The NDEV (product code RVT-001) was the main development system for the Wii, taking the form of a black box including full Wii hardware with 192MB of RAM (the retail system has 88MB; the GDDR3 area on the NDEV is expanded from 64MB to 128MB, as with the RVT-H Reader) as well as debugger, optical disc emulation, and Host I/O hardware.
The NDEV features all the ports and functionality found on a retail system (minus a physical disc drive), as well as 3 additional USB ports and one additional serial (DB9) 115200-baud port. It does not have a disc drive or internal hard drive, so all software is read from NAND or the host system. This means that it can only store WiiWare and Virtual Console titles, and not builds of disc games. The NDEV cannot boot without an attached host system, and can only launch disc titles if they are served using ODEM on the host system.
The typical development flow using an NDEV is to use the "ndrun" command in the Revolution SDK to launch ODEM to create a simulated optical disc image which runs the associated ELF directly from a filesystem on the host PC. Debug output can be gathered over the serial port as well as through the CodeWarrior IDE using the debug USB port.
NDEV 1.x were the initial systems used from February 2006 to around June 2006 for internal bringup and third-party game development. Internal documentation refers to the NDEV 2.0 as the 'main system for game developers' with NDEV 1.x being a bare board intended only for internal bringup, but it is known that some 1.x NDEV units and their associated Revolution SDK (1.0) were briefly distributed to third-party developers. It's possible that the externally distributed "NDEV 1.x" systems had an NDEV 2 board, as earlier documentation shows that the NDEV 1 and NDEV 2 boards were developed simultaneously, with the NDEV 1 having a completely different board design that wouldn't fit in the NDEV 2 & later's casing, and many additional features meant for internal debugging only.
NDEV 1.x (at least the internal versions) had a number of features not present in 2.0 and later, including:
- Variable clock frequency for Broadway & Hollywood (controlled with DIP switches or an external clock connected over BNC)
- More test points
- JTAG ports for Broadway & Hollywood
- Additional power supply testing features
- 2 external SD slots in addition to the internal Wi-Fi SDIO slot (all versions of IOS support having 2 external SD slots, but it is unclear if this feature was meant for the final product)
- Wii and GameCube drive ports
Some (possibly all?) NDEV 1.x units also included Hollywood chips with blank eFuses.
It is unknown what the exact difference between the NDEV 1.x revisions (known to be NDEV 1.0, 1.1, and 1.2) are, but it is most likely just the Hollywood chip revision since that is how OSGetConsoleType identifies them.
NDEV 2.0 (developed simultaneously with 1.x) includes mostly-final hardware, aside from a few minor bugs as well as the inclusion of 4 wired Wii Remote controller ports (the production 2.1 decreases this to only 1, although a separate "RF splitter" can be used to use all 4). The initial release of the 2.0 did not include wireless controller support, but the "2.01(ES)" revision added it.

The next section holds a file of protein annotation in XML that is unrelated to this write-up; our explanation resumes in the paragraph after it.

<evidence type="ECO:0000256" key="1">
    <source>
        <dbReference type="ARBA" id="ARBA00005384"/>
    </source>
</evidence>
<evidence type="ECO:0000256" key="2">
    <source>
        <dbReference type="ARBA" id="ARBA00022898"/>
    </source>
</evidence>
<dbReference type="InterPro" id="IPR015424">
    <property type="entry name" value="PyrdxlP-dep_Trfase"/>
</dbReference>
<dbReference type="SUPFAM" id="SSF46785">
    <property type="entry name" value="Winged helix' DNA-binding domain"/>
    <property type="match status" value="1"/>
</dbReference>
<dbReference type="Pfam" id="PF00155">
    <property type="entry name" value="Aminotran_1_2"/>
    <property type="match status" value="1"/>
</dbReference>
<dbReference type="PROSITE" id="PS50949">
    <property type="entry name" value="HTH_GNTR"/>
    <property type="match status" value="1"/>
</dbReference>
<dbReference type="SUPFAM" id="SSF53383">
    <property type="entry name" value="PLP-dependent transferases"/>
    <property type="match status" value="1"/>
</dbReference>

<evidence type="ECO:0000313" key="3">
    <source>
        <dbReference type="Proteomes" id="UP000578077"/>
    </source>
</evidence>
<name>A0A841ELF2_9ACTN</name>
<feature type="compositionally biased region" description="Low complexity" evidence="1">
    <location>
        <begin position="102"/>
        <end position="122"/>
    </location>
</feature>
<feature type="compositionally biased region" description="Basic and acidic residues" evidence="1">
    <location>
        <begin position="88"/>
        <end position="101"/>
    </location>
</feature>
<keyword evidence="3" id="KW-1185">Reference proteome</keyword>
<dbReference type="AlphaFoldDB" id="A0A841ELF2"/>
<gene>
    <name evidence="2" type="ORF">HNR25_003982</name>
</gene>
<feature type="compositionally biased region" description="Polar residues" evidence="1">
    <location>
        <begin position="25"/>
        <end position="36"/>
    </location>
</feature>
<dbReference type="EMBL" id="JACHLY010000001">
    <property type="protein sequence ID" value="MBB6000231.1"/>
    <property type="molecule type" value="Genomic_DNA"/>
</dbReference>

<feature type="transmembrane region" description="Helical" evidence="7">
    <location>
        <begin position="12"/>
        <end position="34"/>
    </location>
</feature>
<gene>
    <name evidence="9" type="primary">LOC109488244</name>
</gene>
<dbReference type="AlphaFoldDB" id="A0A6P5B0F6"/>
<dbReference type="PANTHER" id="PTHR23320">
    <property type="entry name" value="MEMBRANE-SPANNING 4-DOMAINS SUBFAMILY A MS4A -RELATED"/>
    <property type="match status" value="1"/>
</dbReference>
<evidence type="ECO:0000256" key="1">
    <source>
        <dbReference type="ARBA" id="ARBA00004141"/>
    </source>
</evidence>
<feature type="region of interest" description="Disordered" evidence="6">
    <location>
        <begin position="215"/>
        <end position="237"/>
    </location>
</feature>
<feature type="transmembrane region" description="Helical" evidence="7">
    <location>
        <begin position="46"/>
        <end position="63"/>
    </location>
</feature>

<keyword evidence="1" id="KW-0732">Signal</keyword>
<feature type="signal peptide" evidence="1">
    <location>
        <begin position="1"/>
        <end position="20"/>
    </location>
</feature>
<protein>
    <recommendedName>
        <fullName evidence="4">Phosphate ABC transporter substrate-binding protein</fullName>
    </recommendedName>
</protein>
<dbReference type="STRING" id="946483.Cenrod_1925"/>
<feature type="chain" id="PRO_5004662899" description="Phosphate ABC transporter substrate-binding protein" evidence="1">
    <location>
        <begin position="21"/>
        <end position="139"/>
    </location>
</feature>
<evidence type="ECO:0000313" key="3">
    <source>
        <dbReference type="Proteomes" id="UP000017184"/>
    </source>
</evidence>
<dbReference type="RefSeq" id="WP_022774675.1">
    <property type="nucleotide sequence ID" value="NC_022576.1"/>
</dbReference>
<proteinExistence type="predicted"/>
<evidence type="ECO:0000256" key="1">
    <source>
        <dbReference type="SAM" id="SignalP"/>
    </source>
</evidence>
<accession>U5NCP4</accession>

Pre-production NDEV 2.1 units also exist; these units are known to have a different serial number sticker on the back as well as having 4 wired controller ports like the 2.0. One such unit is known to have a port for WiFi over RF, but it is unknown if this applies to every unit as the sticker contains a checkbox for if this feature is included or not.
The NDEV 2.1 is the most common and effectively final revision of the NDEV.
Later versions of the SDK OS library also have OSGetConsoleType strings mentioning a "NDEV 3.0" and "NDEV 3.1", possibly for Bollywood or Wii U bringup (early Wii U IOS stuff references it being tested on an NDEV). These were probably not released to third-party developers.
(All information in this section is taken from the NDEV 2.1)
The NDEV contains several boards layered on top of each other, mostly used for the additional system functions not present in the retail Wii.
- NDEV-CPU(2)-X(4) - This board is equivalent to a Wii's main PCB, holding the Broadway and Hollywood chips as well as other standard I/O and functionality such as GDDR3/NAND/Memory Card ports/SD card slot.
- NDEV-IO-X(1) - This board is used for the NDEV's ODEM (optical disc emulation) functionality.
- NDEV power supply board - This board supplies power to the rest of the system from the internal power supply.
- NDEV internal power supply - Equivalent to a Wii's external power supply, but present within the unit at the bottom of the box.
- NDEV-LED-X(1) - Handles the NDEV's exclusive front panel LED display and buttons.
- NDEV-SI-X(2) - Holds the GameCube Controller (SI) ports.
- WiFi Attenuator - WiFi related
- BT Attenuator-X(2) - BT related
NDEV serial port settings
Baud rate: 115200
Flow control: Xon/xoff
(Click on each image multiple times for a high-quality version)
NDEV 2.1 CPU board (NDEV-CPU2-X4)
NDEV 2.1 CPU board (NDEV-CPU2-X4) - back)
NDEV 2.1 I/O board (NDEV-IO-X1)
NDEV 2.1 I/O board (NDEV-IO-X1) - back
NDEV 2.1 power supply board
NDEV 2.1 power supply board - back
NDEV 2.1 internal power supply
NDEV 2.1 internal power supply - back
NDEV 2.1 LED board (NDEV-LED-X1)
NDEV 2.1 LED board (NDEV-LED-X1) - back
NDEV 2.1 WiFi Attenuator and BT Attenuator-X2 boards
NDEV 2.1 WiFi Attenuator and BT Attenuator-X2 boards - back